United States District Court, D. Arizona
Murray Snow, Chief United States District Judge
before the Court is the appeal of Plaintiff James Allen
Smyser, which challenges the Social Security
Administration's decision to not reopen a previous
determination. Because the Court lacks jurisdiction to review
this determination, the appeal will be dismissed.
February 1994, an application for Title XVI social security
income benefits and an application for Title II child
disability benefits was filed on behalf of Plaintiff Smyser.
(Tr. at 12). He was awarded social security income benefits
but was denied childhood disability benefits. Plaintiff was
denied childhood disability benefits initially and upon
reconsideration. A hearing request was filed in March 1995,
but an Administrative Law Judge (“ALJ”) dismissed
the request in April 1996.
2013, Plaintiff filed a new application for childhood
disability benefits, alleging a disability onset date of June
1978. (Tr. at 21). Plaintiff's claim was denied both
initially and upon reconsideration. (Tr. at 53; Tr. at
54-55). Plaintiff then appealed to an ALJ. (Tr. at 59). The
ALJ conducted a hearing on the matter in January 2014, and
subsequently issued a decision denying benefits due to res
judicata. (Tr. at 32-36). Plaintiff then appealed his
decision to the Appeals Council, which remanded, finding that
res judicata did not apply in these circumstances because the
previous Title II folder could not be found. (Tr. at 41-44).
Then, the ALJ held a new hearing and subsequently issued a
decision finding the Plaintiff disabled with an onset date of
June 1978. (Tr. 14-19). Plaintiff then requested that the ALJ
reopen the 1994 case, but the ALJ declined, explaining her
reasoning in a letter to him. (Tr. at 526-27). The ALJ
explained that she could not reopen his 1994 case under the
existing regulations. (Id.). Smyser appealed. The
Appeals Council found that reopening of the 1994 application
was not warranted, because regulations prevented reopening
after four years, and good cause for reopening did not exist.
(Tr. at 12).
Court reviews the Commissioner's final decision to ensure
that the findings are supported by substantial evidence, and
that the decision is free of harmful legal error.
See 42 U.S.C. § 405(g).
argues that the ALJ violated his due process rights by
failing to reopen the 1994 determination of the Commissioner.
But because Smyser fails to allege a colorable constitutional
claim, the Court must dismiss this appeal.
Social Security Act limits the judicial review of the
Commissioner's decisions to “any final decision . .
. made after a hearing.” 42 U.S.C. § 405(g). A
decision not to reopen a prior benefits determination is
discretionary and does not ordinarily qualify as a final
decision. See Califano v. Sanders, 430 U.S. 99,
107-09 (1977). Yet the Ninth Circuit has held courts may
nonetheless exercise jurisdiction where a claimant has
alleged “any colorable constitutional claim of due
process violation that implicates a due process right either
to a meaningful opportunity to be heard or to seek
reconsideration of an adverse benefits determination.”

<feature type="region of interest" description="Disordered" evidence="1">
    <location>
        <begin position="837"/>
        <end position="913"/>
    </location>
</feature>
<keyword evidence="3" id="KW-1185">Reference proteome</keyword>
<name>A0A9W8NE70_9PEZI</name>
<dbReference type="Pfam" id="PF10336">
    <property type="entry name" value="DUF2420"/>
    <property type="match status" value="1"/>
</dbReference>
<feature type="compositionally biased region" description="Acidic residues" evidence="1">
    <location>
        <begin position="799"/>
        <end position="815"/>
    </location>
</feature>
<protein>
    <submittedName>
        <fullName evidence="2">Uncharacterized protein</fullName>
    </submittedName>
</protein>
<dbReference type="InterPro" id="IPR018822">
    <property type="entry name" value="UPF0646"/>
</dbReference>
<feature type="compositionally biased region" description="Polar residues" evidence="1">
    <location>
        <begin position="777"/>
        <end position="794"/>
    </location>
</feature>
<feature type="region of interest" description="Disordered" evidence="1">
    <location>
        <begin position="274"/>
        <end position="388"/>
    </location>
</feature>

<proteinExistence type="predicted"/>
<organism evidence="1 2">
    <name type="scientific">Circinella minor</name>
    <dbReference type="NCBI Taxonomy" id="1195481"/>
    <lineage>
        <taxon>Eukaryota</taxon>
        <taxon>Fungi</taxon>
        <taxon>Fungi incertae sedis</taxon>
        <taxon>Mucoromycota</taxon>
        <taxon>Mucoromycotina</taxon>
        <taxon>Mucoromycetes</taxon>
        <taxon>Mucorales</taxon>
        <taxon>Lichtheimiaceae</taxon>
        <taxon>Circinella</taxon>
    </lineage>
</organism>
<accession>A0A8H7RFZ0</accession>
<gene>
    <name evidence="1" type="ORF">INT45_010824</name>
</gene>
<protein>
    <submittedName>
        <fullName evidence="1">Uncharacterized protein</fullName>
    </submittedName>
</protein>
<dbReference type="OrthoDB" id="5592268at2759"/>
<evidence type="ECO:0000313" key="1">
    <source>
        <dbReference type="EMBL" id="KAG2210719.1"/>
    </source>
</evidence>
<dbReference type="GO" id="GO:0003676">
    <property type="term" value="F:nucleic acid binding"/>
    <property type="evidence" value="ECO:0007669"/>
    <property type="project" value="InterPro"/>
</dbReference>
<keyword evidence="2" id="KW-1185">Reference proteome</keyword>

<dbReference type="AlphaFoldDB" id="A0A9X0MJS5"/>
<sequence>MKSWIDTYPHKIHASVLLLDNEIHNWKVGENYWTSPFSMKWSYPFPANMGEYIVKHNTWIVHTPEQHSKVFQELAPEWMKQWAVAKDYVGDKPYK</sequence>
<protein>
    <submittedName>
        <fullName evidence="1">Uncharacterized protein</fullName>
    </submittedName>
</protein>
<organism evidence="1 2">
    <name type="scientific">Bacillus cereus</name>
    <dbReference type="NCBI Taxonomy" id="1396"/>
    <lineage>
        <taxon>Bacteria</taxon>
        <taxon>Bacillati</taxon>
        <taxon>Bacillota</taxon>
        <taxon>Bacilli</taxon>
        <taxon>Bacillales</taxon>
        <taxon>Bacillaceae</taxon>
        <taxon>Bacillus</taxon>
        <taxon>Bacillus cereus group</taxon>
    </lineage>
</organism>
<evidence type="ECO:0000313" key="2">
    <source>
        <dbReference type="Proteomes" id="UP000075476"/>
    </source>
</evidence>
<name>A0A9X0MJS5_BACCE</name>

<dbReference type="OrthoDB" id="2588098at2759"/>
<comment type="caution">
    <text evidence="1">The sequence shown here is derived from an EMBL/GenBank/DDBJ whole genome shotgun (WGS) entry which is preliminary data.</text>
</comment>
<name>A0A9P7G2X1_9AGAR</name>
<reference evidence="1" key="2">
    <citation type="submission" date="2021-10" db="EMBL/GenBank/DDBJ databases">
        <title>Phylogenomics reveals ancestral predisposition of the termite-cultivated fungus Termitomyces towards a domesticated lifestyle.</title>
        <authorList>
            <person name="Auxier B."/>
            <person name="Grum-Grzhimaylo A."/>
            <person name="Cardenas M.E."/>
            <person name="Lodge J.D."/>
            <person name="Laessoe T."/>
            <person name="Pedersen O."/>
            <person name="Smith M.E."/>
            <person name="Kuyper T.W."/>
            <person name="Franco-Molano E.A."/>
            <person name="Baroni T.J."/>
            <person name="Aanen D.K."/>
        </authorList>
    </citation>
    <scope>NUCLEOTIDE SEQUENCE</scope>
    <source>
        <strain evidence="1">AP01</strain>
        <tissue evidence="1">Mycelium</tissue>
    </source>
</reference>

Evans v. Chater, 110 F.3d 1480, 1483 (9th Cir. 1997)
(citations omitted). A challenge that is not “wholly
insubstantial, immaterial, or frivolous” raises a
colorable constitutional claim. Boettcher v. Sec'y of
Health & Human Serv., 759 F.2d 719, 722 (9th Cir.
1985). To properly raise a colorable procedural due process
claim, a plaintiff must allege facts that would indicate that
“he suffered from a mental impairment and was not
represented by counsel at the time of the denial of
benefits.” Udd v. Massanari, 245 F.3d 1096,
1099 (9th Cir. 2001).
fails to allege a colorable constitutional claim here.
Instead of claiming that he failed to understand the 1994
denial of his claim for child disability benefits due to a
mental impairment or lack of counsel, Smyser instead alleges
that he was entirely unaware of the 1994 claim, and that
there was no evidence that the Commissioner provided notice
of its denial. (Doc. 16 at 13). There is no evidence in the
record that shows Smyser suffered from mental impairments.
(See Tr. at 313, 317, 321, 344, 348, 357, 407)
(noting normal mental status). Smyser explains that his
parents handled his affairs for him at the time, and that he
did not know that part of his disability benefits application
had been denied. While an inability to handle one's
affairs due to a physical impairment may be relevant in
determining good cause under the Social Security
Administration's regulations, it is insufficient to
support a constitutional violation. See SSR 91-5p
(noting that good cause may be established where “any .
. . physical condition . . . limits the claimant's
ability to do things for him/herself.”). And while the
records from his original application no longer exist, notice
of the denial may be inferred from the fact that someone
requested a hearing to appeal the Social Security
Administration's denial. That notice satisfies due
process in this context.
additionally cites cases from outside of this circuit that
are inapplicable to the facts of this case. (Doc. at 16 at
12) (citing Triggs v. Chater, 927 F.Supp. 1394 (D.
Colo. 1997); Culbertson v. Secretary of Health and Human
Services, 859 F.2d 319, 322 (4th Cir. 1988)).
Triggs and Culbertson hold that a claimant
may not be bound by a previous decision of the Commissioner
if the claimant did not participate in that earlier decision.
Triggs, 927 F.Supp. at 1395 (citing
Culbertson, 859 F.2d at 323). They do not hold that
the Commissioner must extend the benefits awarded
back to the original application date, as Plaintiff argues
here. Here, the Appeals Council allowed Smyser to file a new
application for ...